Drawing lots for trial

An order on behalf of King George II for the authorities to draw lots to decide which prisoners will face trial as so many prisoners taken were after the 1745 Jacobite rising. The government wished to make examples of them, 23 July 1746 ( TS 20/44).


At the Court at Kensington the 23rd day of July 1746


The Kings most Excellent Majesty

Lord President                                       Lord Sandys

Lord Chamberlain                               Mr. Vice Chamberlain

Earl of Chesterfield                               Mr. Chancellor of the Exchequer

Earl of Grantham                                 Lord Chief Justice Lee

Earl of Cholmondeley                          Sir William Yonge

Earl of Harrington                                Sir John Norris

Viscount Torrington                            George Dodington Esquire

Lord Cornwallis                                     Henry Fox Esquire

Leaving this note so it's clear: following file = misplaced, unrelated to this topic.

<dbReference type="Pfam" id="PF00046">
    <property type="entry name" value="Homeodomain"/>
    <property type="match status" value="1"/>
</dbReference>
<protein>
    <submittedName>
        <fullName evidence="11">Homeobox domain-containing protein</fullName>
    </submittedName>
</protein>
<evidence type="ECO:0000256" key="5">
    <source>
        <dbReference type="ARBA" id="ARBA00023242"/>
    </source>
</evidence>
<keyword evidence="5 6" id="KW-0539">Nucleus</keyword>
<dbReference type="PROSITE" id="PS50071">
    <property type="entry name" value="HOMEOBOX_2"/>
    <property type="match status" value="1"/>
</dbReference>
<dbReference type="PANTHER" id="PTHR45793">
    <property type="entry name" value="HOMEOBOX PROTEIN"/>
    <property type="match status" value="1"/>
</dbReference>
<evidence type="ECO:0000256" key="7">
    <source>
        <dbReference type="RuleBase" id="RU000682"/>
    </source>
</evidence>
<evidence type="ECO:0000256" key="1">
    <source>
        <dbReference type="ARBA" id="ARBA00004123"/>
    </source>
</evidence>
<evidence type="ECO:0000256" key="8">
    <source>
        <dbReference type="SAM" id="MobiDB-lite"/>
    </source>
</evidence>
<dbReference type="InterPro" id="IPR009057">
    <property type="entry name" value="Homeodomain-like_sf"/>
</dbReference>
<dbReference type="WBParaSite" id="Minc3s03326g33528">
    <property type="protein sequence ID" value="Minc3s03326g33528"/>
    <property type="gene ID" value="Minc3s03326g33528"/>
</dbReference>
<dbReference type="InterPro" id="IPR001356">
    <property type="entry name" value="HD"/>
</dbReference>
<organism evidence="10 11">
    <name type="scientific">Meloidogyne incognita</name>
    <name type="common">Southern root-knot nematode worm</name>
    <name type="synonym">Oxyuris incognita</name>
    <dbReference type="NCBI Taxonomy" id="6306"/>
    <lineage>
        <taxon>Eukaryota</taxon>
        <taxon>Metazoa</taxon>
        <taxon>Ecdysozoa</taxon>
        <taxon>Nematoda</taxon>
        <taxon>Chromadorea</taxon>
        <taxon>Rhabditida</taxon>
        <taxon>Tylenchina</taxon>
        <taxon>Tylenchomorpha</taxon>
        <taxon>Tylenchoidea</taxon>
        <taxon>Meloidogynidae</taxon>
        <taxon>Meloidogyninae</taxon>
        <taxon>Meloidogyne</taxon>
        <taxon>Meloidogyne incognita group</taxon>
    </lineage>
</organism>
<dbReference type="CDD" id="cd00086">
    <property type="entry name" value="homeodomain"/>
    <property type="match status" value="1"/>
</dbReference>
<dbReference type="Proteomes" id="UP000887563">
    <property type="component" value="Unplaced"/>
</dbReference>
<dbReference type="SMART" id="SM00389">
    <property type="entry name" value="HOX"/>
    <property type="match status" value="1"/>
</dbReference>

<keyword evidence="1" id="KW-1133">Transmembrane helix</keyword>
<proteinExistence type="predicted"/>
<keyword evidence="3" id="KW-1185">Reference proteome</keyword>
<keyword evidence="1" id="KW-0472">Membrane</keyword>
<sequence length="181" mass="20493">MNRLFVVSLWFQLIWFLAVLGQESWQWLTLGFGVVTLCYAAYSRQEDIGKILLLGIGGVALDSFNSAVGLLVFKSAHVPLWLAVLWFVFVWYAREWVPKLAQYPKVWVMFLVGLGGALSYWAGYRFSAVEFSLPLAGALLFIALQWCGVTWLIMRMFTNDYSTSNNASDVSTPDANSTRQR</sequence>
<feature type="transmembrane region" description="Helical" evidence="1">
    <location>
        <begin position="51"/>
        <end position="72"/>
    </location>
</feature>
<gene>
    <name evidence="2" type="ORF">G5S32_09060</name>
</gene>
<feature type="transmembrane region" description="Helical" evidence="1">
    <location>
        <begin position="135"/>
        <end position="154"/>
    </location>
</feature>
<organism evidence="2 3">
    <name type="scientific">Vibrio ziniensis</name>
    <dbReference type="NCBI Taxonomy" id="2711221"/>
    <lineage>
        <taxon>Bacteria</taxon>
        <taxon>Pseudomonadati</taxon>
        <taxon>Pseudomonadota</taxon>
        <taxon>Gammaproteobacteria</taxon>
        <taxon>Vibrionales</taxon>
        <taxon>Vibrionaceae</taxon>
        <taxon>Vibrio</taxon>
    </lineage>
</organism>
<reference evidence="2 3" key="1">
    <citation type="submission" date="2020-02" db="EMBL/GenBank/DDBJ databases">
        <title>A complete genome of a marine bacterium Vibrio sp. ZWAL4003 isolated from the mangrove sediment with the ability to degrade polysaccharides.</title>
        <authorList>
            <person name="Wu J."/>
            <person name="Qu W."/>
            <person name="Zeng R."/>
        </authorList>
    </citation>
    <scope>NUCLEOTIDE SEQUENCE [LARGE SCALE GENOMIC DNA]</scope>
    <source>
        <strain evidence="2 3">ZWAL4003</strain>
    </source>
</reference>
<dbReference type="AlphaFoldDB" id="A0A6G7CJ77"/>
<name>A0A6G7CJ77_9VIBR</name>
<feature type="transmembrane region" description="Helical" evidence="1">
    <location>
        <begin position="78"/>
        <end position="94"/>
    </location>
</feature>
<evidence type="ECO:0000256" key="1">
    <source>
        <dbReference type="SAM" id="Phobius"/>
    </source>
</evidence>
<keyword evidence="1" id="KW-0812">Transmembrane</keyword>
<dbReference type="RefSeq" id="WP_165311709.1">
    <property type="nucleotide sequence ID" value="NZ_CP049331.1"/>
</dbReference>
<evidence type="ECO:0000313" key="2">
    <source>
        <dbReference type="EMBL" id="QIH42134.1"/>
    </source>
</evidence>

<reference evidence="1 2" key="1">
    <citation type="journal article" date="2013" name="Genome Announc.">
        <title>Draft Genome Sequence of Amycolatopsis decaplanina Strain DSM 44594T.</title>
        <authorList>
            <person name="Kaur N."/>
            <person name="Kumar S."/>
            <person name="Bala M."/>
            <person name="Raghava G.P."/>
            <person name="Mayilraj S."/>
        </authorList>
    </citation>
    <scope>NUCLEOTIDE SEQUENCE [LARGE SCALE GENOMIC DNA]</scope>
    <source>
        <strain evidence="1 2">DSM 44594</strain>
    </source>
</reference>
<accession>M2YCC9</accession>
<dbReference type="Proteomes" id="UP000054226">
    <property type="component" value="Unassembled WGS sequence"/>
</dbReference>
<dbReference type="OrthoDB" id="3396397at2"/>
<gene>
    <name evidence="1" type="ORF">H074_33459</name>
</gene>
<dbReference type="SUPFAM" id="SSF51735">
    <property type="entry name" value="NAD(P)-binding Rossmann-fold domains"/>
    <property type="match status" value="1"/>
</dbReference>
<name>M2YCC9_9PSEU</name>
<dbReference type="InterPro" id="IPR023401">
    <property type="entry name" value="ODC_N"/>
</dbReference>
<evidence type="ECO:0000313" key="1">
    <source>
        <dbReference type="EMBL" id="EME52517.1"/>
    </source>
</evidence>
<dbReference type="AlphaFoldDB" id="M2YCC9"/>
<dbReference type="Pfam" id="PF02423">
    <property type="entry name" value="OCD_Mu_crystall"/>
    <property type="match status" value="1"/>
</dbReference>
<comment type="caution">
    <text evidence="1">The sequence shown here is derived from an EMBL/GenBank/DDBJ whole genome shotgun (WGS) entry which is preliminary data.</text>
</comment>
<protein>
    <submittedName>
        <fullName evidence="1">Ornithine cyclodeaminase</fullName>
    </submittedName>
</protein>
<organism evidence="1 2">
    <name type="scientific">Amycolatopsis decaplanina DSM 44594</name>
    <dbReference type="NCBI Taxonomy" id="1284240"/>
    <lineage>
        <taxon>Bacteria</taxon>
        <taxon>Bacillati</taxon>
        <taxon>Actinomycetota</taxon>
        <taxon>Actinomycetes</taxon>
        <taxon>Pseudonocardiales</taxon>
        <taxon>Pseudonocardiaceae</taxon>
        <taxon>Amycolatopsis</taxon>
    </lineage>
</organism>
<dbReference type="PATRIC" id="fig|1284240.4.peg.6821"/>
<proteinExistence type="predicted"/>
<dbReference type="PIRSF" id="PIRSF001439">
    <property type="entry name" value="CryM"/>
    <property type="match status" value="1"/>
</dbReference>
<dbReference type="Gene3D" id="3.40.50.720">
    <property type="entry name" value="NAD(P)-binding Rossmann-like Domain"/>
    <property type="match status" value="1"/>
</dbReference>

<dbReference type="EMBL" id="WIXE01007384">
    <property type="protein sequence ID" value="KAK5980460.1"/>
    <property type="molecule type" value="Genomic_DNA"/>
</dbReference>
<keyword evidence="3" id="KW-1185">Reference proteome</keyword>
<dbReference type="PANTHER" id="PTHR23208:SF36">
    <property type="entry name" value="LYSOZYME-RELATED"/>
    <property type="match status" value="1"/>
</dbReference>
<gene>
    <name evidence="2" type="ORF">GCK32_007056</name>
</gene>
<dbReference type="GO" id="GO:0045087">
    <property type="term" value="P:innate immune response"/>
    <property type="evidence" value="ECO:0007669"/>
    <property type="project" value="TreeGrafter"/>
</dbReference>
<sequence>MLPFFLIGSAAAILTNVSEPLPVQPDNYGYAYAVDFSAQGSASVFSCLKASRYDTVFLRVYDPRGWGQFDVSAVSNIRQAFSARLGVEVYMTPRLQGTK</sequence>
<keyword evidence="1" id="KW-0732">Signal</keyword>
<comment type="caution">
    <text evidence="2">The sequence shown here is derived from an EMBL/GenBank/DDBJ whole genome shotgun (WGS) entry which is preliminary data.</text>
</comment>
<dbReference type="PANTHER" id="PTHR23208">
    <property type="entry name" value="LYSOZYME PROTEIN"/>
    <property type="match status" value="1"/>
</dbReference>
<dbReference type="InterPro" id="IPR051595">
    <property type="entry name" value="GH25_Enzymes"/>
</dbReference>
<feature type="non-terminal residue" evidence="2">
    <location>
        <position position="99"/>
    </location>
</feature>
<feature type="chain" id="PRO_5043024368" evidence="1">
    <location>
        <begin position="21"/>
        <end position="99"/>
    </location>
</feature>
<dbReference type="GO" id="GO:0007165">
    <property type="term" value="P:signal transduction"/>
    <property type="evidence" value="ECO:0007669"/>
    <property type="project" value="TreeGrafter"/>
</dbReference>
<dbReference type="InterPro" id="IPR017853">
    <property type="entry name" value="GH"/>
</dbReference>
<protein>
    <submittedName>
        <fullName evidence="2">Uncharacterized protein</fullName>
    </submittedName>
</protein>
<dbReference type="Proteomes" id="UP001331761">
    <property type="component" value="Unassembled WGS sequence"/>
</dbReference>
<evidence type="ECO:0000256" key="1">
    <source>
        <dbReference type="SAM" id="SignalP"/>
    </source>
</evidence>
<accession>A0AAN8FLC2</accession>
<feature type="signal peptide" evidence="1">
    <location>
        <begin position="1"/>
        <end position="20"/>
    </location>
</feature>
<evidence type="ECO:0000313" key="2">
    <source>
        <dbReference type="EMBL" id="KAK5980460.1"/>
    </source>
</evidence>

Lord Hobart                                             _______________

His Majesty this day in Council taking into consideration the great Numbers of Prisoners detained in Custody on Account of the late Rebellion, and how much it imports the Publick Peace of the Kingdom that a speedy Example be made of some of them, Hath thought fit to Order, and it is hereby Ordered by his Majesty with the Advice of His Privy Council that such a Person or Persons who shall be appointed by One of His Majestys Principal Secretarys of State for that purpose shall after setting apart such of them as shall be thought proper for Witnesses, cause the rest of the said Prisoners (not being Gentlemen or Men of Estates or such as shall appear to have distinguished themselves by any extraordinary Degree of Guilt) to draw Lotts, to the intent that every Twentieth Man on whom the Lott shall fall, shall be appointed for Trial in Order to due Punishment, And if any of the said Prisoners shall refuse to Draw, the Lott is to be drawn for them in their presence, and the residue on whom the said Lott shall not fall, are to be respited [spared] from Trial in Order to receive His Majesty’s Mercy, on such Conditions as He shall be graciously pleased to think fit.

[James] Vernon


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